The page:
Sunday, 26 June 2011

Nicer inner cities might be a mixed blessing for people on low incomes

Ben Rogers, writing in the Standard, gets to the heart of dilemmas around aspirations towards 'mixed communities' in the face of economic forces that seem to be acting against them. Read the whole thing, but here is an extract:
As property prices go up, lower earners will be squeezed out. In the absence of a massive house-building programme in central London, the capital will become to feel more like Paris, with a rich centre and a poorer outer-ring. Rent policy can slow or hasten this process but not reverse it.

Should we care? Instinctively I want to answer "yes". I look on with misgivings as the Highbury street on which I live becomes steadily fancier - even though I know that I have contributed to that process and stand to gain from it financially.

It has been an article of faith among socially-minded reformers since the days of Joseph Rowntree and Ebenezer Howard that "mixed communities" are a good thing and income segregation bad. Yet the evidence in favour of mixed-income neighbourhoods is weak. Poor children from rich neighbourhoods do not seem to do any better in life than those from poor neighbourhoods. LSE economists Paul Cheshire and Henry Overman argue that there might even be benefits for poor people living in poor neighbourhoods: shops are cheaper and public services tailored to them.

The evidence on the impacts of mixed communities is indeed fairly mixed, and the point about costs is an important one, but I'm not sure it's the whole story. If the cheaper areas of the future are going to be in the suburbs then the cost of transport for the poor to get to city centre jobs is going to be higher. School quality and environmental amenity are also likely to be lower in cheaper areas - that's part of the reason why they're cheaper, after all.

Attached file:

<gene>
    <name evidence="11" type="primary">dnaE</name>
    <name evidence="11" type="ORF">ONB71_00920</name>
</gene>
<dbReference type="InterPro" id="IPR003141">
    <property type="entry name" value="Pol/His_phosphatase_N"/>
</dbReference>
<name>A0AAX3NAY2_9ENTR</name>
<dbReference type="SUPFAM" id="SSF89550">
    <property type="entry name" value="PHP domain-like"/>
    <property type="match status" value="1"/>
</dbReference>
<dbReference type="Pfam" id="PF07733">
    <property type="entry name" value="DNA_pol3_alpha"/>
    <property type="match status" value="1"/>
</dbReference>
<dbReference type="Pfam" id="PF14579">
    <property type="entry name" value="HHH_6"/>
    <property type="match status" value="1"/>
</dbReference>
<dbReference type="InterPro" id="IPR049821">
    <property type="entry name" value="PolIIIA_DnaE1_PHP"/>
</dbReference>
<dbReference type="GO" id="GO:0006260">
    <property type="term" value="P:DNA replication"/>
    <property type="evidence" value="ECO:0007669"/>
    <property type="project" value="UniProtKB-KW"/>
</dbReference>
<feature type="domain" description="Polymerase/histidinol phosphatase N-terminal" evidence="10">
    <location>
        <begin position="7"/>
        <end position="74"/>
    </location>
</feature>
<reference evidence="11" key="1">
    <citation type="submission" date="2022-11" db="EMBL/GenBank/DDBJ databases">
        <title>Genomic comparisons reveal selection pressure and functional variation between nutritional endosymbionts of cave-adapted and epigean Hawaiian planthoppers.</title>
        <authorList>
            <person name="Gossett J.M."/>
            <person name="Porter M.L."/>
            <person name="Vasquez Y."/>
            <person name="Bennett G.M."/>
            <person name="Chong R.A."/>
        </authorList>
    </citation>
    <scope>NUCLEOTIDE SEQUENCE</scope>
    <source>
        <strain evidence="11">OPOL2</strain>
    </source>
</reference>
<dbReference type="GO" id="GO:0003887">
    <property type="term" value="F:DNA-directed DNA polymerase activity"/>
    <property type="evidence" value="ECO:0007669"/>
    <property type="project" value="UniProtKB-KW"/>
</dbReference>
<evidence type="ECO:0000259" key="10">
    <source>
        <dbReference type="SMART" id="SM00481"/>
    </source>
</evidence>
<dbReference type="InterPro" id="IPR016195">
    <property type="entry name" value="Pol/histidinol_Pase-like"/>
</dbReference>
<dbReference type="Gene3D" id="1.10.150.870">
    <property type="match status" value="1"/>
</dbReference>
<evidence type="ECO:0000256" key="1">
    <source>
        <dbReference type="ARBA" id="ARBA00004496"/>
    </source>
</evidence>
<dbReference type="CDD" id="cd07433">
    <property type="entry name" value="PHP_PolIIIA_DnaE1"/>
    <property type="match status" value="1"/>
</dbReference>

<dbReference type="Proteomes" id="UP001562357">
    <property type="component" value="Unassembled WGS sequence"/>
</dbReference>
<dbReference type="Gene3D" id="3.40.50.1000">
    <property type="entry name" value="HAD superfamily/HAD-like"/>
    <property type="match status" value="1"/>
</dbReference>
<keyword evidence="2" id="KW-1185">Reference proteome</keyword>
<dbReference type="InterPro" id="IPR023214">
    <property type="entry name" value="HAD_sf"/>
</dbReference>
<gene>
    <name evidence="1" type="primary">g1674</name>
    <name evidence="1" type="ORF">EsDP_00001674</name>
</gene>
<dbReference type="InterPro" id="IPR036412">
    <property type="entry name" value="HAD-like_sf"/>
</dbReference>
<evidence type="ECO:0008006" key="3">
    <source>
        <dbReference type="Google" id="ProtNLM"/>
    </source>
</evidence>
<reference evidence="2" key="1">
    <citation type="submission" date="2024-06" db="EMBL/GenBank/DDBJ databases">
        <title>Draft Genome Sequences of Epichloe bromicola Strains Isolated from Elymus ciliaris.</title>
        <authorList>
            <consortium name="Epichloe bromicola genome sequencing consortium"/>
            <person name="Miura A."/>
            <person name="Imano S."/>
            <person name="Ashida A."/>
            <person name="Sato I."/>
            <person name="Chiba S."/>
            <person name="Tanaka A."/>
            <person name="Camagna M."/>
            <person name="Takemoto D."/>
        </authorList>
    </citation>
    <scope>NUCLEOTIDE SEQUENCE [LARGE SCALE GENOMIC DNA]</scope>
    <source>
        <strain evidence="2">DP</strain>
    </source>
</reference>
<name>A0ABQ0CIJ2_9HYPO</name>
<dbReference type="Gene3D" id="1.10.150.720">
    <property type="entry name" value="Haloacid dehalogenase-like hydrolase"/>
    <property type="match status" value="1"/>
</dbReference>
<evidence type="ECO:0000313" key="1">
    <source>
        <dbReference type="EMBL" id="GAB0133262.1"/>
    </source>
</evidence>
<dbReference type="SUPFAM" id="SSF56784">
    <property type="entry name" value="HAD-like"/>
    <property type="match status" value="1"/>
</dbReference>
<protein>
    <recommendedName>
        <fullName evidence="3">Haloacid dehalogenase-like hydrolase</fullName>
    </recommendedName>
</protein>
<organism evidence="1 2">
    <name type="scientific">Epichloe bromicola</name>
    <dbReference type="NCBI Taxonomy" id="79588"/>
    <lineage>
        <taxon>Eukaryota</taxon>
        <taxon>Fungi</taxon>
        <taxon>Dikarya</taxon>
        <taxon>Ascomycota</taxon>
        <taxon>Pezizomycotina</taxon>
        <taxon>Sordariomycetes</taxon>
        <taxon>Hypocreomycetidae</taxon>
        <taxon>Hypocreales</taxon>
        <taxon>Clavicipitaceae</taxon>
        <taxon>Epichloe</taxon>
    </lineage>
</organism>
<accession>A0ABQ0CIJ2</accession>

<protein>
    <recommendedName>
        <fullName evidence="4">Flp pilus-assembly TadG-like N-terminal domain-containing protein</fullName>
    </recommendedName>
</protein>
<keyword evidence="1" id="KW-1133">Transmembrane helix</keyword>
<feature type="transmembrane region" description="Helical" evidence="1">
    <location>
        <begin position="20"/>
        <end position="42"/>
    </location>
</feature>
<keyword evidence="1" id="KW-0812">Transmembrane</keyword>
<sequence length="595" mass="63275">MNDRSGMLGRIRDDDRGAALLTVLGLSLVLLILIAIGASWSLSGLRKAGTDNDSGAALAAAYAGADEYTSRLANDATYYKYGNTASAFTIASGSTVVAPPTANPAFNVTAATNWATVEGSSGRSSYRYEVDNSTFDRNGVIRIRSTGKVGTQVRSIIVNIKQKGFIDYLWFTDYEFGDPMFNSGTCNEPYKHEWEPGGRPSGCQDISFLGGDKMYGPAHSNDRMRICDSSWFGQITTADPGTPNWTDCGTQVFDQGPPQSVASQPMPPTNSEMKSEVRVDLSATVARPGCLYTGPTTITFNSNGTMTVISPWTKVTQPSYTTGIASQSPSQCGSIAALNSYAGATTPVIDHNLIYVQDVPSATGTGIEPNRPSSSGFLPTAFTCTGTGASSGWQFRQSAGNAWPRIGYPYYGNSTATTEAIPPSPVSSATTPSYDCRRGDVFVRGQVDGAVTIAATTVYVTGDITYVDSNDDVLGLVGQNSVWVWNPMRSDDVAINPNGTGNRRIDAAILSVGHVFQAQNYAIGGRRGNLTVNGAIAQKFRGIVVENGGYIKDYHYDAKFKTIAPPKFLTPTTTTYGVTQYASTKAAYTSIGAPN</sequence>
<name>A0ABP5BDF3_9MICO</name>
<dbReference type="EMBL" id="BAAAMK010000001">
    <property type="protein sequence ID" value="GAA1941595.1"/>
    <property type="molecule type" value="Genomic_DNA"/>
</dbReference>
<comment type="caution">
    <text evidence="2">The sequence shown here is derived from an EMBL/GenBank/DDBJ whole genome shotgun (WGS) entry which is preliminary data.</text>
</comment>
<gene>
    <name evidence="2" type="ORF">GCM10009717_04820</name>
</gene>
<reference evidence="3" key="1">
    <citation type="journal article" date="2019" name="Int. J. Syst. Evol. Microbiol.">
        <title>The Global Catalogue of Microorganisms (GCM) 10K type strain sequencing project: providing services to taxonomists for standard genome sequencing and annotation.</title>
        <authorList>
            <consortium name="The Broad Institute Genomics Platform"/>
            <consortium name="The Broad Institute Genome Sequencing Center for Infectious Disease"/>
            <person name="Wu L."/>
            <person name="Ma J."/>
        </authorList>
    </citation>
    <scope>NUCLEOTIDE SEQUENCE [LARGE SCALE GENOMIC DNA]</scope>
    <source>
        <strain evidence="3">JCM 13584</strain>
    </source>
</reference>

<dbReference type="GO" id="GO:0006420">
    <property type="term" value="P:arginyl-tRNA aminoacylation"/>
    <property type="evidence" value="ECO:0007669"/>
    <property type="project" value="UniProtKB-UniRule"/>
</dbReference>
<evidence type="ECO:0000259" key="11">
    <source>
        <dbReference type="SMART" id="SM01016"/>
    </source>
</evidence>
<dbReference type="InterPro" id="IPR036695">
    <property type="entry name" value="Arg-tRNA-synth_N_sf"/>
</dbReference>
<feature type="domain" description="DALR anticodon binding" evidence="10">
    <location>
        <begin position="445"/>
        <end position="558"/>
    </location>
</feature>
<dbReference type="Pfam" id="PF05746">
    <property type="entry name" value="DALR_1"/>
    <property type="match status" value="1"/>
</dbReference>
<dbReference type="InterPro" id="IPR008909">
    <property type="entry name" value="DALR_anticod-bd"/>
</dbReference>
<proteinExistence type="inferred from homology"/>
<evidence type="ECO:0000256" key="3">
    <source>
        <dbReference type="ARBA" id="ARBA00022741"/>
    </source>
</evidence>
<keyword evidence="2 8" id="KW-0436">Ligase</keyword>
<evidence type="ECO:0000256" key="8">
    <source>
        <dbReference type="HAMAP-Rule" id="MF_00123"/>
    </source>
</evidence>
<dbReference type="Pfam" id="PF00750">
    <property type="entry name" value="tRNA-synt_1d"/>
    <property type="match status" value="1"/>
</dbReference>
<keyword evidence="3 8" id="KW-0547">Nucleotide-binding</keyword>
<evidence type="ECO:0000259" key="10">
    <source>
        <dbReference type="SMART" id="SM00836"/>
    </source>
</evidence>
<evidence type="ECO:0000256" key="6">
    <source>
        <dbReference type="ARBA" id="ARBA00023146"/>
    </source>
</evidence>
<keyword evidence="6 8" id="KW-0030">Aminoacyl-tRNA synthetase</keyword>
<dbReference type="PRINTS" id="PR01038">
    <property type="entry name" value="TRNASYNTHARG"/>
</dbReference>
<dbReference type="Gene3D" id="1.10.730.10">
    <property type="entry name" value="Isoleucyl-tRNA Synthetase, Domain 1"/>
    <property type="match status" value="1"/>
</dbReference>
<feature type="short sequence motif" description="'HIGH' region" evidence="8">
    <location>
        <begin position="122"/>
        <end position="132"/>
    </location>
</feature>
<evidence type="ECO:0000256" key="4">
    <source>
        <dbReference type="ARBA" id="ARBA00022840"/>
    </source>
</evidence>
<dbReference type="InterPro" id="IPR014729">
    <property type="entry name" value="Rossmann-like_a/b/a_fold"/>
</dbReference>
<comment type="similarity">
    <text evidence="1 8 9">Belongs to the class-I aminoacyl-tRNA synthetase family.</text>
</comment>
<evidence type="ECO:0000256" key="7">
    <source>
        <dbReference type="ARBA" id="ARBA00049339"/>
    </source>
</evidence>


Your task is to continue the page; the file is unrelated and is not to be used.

So I think the benefits to the poor of being 'squeezed out' of affluent city centres are still fairly ambiguous, even leaving aside the very large transitional costs facing anyone who does make such a move (as demonstrated by the fact that the people affected by the cuts to housing benefit generally seem pretty unhappy about it).

More broadly I think these dilemmas highlight a very important shift in how our cities function. To simplify massively, in the past when cities had lots of dirty industry they had dirty environments as a result, particularly towards the centre. That encouraged richer people to move out of inner cities as soon as they could afford to and transport allowed. On the other hand, poorer people could save on transport costs by living in the centre, close to the jobs but also close to the pollution.

But over time, as incomes rose and as environmental regulation strengthened, cities lost most of their dirty industry (and associated crime, perhaps). Inner city environments improved drastically, which meant that the rich have started to come back in, lowering their transport costs at the same time. That pushes up housing costs in the centre. So the poor have to choose between staying put and paying higher housing costs, or moving out and paying higher transport costs. That's if the poor rent in the private sector, anyway. If they own their own place or live in social housing, they get to benefit from an improved inner city environment without higher housing costs. So there's an argument that inner city social housing is of increasing benefit to the poor as city centre environments improve. You can also see why it's of increasing interest to those who think we should sell it off.

Obviously that's a very broad sketch with quite a few simplifications and assumptions thrown in[1]. But I think the link between 'greener cities' and displacement of the poor is real enough.

[1] E.g. it assumes that the centre still has the lion's share of the jobs, which is the case in many European cities but not in some US ones.

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